Foam ?


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Foam ?

Postby David R. » Nov 17th, '12, 12:38

When rinsing the leaves, some teas make more foam than others. Sometimes, when there is a lot, I can't help wondering if this is a bad sign or not. But the truth is that I have no idea what is actually going on. Does anyone have an explanation ?
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Re: Foam ?

Postby Drax » Nov 17th, '12, 13:29

I'll be curious what traditional views of tea will say on the topic, but from a scientific standpoint, I think it's difficult to determine good or bad.

For example, saponins are a naturally occurring plant chemical that can cause a soapy or foamy appearance in liquid solutions. They are a combination of sugars and sapogenins (the latter of which are derived from isoprene usually; biochemical pathways similar to hormones). How do these things alter the taste, texture of the tea? I don't know...! :D

And of course, there could be other non-saponins causing the foam, so that's a consideration as well.
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Re: Foam ?

Postby David R. » Nov 18th, '12, 04:43

Thanks Drax.
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Re: Foam ?

Postby HifideliTea » Nov 19th, '12, 04:05

Perhaps some of the many factors:

1) Temperature of the water
I am drinking a 92 raw yiwu today and it is flat, no sweetness at all, lots of aged temple taste (sandalwood incense and camphor pillars). I remembered that when I rinsed the first flush this morning, there was a lot of foam, and the water was not really hot (too lazy to reboil).

2) Sweetness of the teas
Sugar creates foam in teas?

3) Speed and height at which one pours the hot water to the teas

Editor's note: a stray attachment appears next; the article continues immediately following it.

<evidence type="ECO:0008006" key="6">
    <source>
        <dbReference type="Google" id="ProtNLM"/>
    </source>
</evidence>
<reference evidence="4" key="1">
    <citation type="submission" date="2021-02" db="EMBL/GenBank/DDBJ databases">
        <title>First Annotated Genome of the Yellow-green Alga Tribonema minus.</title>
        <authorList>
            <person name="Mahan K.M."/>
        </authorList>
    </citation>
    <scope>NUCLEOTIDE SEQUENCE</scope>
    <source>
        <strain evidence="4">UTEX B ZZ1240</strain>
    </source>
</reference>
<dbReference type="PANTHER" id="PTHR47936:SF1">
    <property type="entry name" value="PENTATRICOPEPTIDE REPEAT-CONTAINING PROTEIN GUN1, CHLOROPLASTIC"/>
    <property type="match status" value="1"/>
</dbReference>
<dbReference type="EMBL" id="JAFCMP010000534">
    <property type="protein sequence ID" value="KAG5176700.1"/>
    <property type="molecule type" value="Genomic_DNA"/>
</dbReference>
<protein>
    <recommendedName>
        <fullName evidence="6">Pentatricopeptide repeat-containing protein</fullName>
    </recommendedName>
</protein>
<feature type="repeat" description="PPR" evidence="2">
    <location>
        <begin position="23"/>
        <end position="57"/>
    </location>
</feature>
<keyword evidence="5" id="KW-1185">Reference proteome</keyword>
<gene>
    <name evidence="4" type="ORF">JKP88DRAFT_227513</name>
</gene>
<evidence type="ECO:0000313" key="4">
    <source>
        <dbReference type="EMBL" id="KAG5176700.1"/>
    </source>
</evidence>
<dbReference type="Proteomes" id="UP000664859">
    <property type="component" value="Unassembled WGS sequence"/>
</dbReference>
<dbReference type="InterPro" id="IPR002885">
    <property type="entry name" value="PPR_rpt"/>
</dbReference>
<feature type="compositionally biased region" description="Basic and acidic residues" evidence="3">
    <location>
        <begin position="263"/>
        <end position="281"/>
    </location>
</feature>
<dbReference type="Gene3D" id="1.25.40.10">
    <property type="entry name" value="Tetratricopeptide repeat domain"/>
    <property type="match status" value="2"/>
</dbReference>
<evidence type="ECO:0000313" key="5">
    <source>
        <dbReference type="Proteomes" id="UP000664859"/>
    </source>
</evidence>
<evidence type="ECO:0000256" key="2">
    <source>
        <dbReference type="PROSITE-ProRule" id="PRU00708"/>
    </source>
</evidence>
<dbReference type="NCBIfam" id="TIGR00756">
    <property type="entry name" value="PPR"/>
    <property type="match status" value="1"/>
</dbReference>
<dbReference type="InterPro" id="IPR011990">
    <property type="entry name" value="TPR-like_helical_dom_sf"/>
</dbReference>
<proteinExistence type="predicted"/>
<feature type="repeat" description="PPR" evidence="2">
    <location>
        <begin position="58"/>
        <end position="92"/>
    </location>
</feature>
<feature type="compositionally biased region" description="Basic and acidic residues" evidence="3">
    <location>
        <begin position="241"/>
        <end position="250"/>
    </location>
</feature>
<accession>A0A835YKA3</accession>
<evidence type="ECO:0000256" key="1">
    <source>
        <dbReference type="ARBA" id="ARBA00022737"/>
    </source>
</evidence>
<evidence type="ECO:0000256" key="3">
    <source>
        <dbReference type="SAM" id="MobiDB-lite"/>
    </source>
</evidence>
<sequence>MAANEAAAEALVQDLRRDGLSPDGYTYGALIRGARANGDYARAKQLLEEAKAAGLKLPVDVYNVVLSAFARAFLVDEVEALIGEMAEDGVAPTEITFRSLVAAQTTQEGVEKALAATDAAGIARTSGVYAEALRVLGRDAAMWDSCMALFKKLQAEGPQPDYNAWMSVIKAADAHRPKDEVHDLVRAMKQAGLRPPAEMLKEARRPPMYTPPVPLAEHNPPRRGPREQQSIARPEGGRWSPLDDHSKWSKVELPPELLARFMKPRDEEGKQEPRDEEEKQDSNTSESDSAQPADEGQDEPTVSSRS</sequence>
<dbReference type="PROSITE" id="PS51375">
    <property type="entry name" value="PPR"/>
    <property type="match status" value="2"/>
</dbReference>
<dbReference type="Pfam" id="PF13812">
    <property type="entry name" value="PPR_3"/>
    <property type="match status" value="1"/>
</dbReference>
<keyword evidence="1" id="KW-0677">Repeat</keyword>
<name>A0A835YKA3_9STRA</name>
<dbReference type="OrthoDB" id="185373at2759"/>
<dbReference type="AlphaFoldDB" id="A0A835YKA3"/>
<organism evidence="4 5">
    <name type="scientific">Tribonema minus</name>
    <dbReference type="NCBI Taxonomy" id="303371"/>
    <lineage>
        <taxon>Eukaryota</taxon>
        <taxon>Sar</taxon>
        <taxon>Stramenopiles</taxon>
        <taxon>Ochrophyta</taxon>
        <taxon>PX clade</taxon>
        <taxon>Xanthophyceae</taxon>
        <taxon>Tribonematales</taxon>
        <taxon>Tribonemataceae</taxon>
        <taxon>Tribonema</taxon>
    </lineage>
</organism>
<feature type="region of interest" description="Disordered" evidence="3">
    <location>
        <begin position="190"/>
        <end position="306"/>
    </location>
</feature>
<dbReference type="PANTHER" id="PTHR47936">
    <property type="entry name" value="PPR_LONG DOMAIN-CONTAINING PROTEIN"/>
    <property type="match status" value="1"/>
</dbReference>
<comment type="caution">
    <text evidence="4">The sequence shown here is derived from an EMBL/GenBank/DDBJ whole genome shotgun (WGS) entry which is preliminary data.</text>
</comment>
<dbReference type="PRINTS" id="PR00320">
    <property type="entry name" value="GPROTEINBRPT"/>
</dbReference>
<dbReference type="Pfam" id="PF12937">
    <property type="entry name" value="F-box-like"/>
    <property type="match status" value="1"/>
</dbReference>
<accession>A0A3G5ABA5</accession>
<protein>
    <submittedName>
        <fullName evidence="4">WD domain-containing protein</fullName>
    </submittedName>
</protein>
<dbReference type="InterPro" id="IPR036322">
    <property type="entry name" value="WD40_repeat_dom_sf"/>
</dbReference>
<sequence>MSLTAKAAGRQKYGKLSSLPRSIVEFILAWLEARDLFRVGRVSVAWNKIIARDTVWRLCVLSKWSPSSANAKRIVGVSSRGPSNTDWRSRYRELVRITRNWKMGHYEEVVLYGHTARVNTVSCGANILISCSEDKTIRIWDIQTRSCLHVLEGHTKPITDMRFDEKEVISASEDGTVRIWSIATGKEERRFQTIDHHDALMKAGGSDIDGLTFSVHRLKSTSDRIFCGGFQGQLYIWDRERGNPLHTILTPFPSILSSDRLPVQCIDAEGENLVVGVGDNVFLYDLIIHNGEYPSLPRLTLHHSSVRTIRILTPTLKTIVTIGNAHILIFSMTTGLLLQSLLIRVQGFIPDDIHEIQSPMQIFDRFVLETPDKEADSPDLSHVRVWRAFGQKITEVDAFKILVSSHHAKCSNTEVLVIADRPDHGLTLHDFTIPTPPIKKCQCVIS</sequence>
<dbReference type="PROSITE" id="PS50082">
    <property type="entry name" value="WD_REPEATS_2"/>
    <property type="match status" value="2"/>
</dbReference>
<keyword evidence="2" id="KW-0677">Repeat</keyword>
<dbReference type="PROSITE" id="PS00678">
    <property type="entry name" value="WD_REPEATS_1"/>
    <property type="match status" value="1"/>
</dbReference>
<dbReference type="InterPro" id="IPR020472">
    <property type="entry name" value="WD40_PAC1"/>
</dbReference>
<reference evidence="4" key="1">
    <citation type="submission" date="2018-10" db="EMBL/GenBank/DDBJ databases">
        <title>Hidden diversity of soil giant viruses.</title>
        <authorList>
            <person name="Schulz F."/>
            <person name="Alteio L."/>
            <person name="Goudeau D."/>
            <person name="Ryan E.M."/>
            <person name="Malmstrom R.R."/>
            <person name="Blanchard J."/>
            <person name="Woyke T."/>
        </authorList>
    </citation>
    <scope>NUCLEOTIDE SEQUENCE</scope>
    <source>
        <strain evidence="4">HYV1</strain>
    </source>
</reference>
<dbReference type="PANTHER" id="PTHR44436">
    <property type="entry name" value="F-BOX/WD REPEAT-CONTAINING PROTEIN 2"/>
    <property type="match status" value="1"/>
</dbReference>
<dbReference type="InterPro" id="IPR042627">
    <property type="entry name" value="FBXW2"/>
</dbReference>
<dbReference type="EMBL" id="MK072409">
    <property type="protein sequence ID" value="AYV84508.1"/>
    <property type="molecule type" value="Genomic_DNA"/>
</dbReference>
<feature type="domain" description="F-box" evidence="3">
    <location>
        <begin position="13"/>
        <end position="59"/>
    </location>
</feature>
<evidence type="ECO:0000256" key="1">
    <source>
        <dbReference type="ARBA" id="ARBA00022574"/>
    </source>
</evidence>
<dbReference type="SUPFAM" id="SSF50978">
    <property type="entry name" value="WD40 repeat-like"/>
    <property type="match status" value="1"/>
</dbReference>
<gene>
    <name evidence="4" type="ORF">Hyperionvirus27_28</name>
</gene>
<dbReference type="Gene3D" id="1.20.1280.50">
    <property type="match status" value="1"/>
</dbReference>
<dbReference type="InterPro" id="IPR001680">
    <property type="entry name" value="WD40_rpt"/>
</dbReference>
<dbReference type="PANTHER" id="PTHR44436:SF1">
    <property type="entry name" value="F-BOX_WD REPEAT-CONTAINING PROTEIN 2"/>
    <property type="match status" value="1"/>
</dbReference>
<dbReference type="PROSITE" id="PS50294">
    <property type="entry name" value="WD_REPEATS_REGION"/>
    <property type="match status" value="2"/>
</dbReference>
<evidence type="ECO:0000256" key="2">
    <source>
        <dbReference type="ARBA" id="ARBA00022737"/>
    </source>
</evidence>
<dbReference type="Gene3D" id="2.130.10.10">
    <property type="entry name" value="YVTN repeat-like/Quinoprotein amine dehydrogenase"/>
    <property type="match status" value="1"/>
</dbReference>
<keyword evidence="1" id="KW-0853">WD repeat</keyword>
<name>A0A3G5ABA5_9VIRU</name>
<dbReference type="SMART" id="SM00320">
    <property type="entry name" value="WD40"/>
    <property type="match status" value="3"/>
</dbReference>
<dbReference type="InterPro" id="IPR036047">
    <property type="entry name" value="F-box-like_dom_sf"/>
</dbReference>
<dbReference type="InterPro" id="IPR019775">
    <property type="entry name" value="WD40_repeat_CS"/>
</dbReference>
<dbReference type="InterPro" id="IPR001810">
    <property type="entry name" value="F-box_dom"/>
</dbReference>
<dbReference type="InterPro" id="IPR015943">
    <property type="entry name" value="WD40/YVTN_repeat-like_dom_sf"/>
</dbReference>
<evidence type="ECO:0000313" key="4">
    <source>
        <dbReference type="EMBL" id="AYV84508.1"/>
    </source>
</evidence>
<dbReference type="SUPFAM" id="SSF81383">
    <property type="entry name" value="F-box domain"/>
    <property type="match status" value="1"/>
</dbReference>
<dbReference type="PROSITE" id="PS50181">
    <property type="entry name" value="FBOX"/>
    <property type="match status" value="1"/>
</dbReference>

The higher and the faster the hot water is poured into the tea will cause foaming.
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Re: Foam ?

Postby tingjunkie » Nov 23rd, '12, 10:42

Can't comment on the chemistry or science, but the traditional wisdom assumes the foam carries the dirty stuff you don't want to drink, and that's why you're supposed to swipe it off with the gaiwan/teapot lid and get rid of it.
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Re: Foam ?

Postby David R. » Nov 24th, '12, 12:19

tingjunkie wrote:Can't comment on the chemistry or science, but the traditional wisdom assumes the foam carries the dirty stuff you don't want to drink, and that's why you're supposed to swipe it off with the gaiwan/teapot lid and get rid of it.


Thanks. I do that, but I recently encountered a puerh which was still giving me bubbles after many brews. This is like the 8th brew or so :

Image.
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Re: Foam ?

Postby wyardley » Nov 24th, '12, 13:23

The foam from the first round or two should be skimmed. I thin later on, though, it's just the saponins in the tea.
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Re: Foam ?

Postby tingjunkie » Nov 25th, '12, 01:32

Yep, bubbles and foam are different things. Just do the rinse and maybe first infusion, and don't sweat it. :wink:
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Re: Foam ?

Postby David R. » Nov 25th, '12, 08:21

Thanks you everyone ! :)
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Re: Foam ?